Shanghai fest opens with 'Wheat'

Festival opens with rural war film, closes with 'Angels'

More Shanghai fest news

SHANGHAI -- The world premiere of "Wheat," a cinematic look at war widows of third-century rural China by veteran filmmaker He Ping, opened the 12th Shanghai International Film Festival on Friday.

He told The Hollywood Reporter he was pleased to showcase his first film as a director in six years for an audience of local and international celebrities.

The red carpet reception at the Shanghai Art Museum included Hong Kong directing legend John Woo, Beijing hit maker Feng Xiaogang, "Wheat" lead actress Fan Bingbing, Hollywood-leading lady Halle Berry, SIFF International competition jury president Danny Boyle, and the maestro himself, Quincy Jones.

"Most movies in China these days are about rich people and emperors, but 'Wheat' is a film about the 'lao bai xing,'" said He, 52, using a Mandarin term of endearment for commoners meaning "old 100 names."

In an era when China's cities are building new movie theaters at a breakneck pace to serve a young, growing and materialistic middle class, He applauded festival organizers for giving filmmakers the chance to showcase an occasional reminder of China's poor, rural roots.

Of actress Fan, whose last role was as a moll opposite the gangster played by Jackie Chan in "The Shinjuku Incident," He said: "She has made great progress. She worked hard and we were able to change her popular image to something totally different on screen."

"This festival, too, has gotten better.  It's listening to the voice of the audience and considering the needs of the market," He said.

He said he hoped to catch the festival's retrospective of Alfred Hitchcock films, a first for China, where imported theatrical releases are limited to 20 each year.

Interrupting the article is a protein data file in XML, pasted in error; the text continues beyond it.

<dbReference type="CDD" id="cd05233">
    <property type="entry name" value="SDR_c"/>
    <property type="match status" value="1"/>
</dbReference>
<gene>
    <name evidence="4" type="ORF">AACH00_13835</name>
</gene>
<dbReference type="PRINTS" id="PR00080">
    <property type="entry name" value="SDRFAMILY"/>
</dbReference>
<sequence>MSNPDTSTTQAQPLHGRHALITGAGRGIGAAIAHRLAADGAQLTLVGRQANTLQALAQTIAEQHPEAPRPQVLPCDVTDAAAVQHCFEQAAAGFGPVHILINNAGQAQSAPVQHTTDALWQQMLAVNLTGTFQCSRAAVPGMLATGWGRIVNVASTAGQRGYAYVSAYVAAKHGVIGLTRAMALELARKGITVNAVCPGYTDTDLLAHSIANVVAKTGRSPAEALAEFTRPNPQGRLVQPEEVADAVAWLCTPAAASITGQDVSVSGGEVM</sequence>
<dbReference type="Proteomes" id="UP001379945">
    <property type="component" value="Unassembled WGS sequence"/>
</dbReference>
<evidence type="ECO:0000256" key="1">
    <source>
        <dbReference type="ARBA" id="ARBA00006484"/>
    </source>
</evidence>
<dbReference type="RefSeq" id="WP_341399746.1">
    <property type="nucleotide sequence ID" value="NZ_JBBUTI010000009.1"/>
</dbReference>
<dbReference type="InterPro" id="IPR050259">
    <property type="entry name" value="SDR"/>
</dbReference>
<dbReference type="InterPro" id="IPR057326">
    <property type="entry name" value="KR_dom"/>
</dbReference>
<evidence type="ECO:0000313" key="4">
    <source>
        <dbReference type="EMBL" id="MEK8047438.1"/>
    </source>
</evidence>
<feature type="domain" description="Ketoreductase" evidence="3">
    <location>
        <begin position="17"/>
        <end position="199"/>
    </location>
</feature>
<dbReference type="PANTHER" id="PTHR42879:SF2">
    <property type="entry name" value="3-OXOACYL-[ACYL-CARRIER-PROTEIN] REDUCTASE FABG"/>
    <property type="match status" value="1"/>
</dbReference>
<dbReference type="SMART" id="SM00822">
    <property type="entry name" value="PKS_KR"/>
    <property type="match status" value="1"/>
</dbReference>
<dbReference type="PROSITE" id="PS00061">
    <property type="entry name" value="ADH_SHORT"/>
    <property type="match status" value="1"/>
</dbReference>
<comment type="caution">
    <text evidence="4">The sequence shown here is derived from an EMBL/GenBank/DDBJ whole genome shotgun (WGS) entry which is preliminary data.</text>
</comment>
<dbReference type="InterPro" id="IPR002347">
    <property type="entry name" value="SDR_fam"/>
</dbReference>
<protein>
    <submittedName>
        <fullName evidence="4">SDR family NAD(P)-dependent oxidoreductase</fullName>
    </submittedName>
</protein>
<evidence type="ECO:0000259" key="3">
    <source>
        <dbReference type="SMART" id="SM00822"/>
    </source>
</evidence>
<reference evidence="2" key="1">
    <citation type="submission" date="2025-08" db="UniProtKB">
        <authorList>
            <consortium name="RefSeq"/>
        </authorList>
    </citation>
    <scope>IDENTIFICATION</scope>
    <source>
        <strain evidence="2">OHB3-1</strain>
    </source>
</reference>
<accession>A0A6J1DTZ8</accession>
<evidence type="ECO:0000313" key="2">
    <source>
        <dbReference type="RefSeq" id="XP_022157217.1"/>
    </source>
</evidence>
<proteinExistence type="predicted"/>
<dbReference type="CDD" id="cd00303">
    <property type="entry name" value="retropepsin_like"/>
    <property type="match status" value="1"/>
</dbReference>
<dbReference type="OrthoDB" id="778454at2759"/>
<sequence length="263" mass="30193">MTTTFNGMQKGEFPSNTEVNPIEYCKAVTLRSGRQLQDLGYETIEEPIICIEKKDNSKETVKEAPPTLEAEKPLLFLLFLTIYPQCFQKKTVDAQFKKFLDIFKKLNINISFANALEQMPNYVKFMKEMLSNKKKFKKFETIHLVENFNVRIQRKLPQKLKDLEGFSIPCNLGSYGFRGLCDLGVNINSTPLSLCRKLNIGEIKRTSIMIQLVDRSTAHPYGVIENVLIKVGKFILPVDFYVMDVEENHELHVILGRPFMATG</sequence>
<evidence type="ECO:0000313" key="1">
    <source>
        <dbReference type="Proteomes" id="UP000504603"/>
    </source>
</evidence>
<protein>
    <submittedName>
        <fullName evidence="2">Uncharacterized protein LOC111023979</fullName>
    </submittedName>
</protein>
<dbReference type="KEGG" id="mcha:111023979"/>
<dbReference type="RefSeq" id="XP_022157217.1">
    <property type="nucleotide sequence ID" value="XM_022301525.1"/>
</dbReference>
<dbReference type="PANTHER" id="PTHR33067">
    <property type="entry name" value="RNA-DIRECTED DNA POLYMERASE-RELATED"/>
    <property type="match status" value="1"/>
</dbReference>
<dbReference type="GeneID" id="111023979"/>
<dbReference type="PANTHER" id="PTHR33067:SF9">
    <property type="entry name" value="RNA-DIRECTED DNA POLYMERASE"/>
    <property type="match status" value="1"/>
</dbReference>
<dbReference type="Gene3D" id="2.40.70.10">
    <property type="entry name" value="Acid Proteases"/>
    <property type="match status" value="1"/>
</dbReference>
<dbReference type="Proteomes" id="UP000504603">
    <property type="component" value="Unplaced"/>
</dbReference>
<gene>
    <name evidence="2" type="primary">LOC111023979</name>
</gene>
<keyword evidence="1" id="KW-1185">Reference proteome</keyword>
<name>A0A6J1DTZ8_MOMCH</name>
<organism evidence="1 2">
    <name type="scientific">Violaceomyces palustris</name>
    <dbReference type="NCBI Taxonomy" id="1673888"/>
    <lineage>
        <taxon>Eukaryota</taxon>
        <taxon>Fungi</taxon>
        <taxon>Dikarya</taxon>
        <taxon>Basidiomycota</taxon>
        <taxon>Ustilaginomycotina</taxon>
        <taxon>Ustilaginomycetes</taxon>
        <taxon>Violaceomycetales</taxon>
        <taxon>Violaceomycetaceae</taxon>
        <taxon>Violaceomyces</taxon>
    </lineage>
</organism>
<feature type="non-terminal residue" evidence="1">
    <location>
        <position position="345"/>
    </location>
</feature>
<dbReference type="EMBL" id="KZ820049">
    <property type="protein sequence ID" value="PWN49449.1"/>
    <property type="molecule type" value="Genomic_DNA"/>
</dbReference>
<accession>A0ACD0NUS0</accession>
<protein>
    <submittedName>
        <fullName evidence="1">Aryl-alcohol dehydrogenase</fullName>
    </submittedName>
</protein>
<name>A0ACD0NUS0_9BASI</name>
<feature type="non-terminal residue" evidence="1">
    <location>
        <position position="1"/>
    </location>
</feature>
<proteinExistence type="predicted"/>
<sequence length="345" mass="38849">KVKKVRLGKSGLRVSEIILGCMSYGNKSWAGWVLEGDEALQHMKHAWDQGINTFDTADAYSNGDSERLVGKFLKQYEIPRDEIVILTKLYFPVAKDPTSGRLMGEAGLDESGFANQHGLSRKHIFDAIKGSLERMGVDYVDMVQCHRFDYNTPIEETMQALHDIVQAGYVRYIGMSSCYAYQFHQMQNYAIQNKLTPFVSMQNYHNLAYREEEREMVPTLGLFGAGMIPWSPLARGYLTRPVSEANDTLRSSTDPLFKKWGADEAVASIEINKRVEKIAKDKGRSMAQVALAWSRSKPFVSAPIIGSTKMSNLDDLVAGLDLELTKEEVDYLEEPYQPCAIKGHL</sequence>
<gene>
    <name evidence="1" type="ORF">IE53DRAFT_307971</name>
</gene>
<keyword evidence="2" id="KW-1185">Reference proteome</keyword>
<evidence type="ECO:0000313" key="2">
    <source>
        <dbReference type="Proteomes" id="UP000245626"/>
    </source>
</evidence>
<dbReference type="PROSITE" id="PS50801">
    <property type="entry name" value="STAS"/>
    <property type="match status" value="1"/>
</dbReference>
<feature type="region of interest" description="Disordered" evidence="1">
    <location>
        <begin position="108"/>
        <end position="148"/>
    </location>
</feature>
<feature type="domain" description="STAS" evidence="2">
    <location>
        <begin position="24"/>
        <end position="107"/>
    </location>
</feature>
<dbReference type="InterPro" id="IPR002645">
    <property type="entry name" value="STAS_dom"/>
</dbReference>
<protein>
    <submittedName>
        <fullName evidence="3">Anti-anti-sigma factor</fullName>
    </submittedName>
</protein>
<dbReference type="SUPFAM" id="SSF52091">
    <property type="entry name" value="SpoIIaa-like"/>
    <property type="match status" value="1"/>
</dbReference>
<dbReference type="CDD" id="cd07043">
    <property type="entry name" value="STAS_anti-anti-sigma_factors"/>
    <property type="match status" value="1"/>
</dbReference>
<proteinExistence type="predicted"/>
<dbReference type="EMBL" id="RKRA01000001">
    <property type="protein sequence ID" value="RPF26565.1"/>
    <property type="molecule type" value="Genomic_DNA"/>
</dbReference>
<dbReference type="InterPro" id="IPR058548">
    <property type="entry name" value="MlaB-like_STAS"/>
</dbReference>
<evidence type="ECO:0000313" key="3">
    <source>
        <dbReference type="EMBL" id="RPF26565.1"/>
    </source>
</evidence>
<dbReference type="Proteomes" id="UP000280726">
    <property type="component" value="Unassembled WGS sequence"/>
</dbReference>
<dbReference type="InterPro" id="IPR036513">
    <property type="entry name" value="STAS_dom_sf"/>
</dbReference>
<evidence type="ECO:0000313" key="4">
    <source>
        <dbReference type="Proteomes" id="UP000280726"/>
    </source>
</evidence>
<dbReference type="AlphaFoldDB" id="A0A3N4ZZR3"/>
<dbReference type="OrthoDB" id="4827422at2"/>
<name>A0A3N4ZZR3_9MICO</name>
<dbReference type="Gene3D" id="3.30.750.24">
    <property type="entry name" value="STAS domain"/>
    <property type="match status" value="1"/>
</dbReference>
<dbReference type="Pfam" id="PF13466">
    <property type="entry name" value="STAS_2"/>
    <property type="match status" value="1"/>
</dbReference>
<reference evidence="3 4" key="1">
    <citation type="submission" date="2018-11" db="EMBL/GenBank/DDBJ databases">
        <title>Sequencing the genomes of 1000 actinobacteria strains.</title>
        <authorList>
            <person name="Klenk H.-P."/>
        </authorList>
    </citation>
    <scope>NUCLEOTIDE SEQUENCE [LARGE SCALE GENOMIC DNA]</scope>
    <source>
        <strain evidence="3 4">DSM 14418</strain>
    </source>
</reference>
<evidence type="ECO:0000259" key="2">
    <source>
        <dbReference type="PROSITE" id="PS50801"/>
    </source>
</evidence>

"We have much to learn from Hitch. His plots were so simple but packed with information," said He, adding that "Rear Window" and "The Birds" were his favorites.

The festival's closing film on June 21 is "Angels and Demons," starring Tom Hanks.  A Sony Pictures release, it will be the first time an import will close China's largest annual film event, a development pleasing, no doubt, to Dan Glickman, CEO of the Motion Picture Association of America, also in attendance Friday night. Despite its status as the festival closer, "Angels" has not yet been approved for wide release in China, most likely due to its religious themes.

Taking the festival's day one pulse, Hong Kong distributor Media Asia's deputy general manager Y.C. Chu asked rhetorically, "Can't you feel it? Yes, definitely. There is a lot of excitement here this year."

Some of the excitement stemmed from near chaos in the crowd of VIPS, organizers and onlookers hopelessly and deafeningly mingled together in the echo chamber that is the museum hall. An emcee shouted over a public address system for an hour and a half to try to corral the audience to its final destination, the nearby Shanghai Grand Theater, for the opening curtain.
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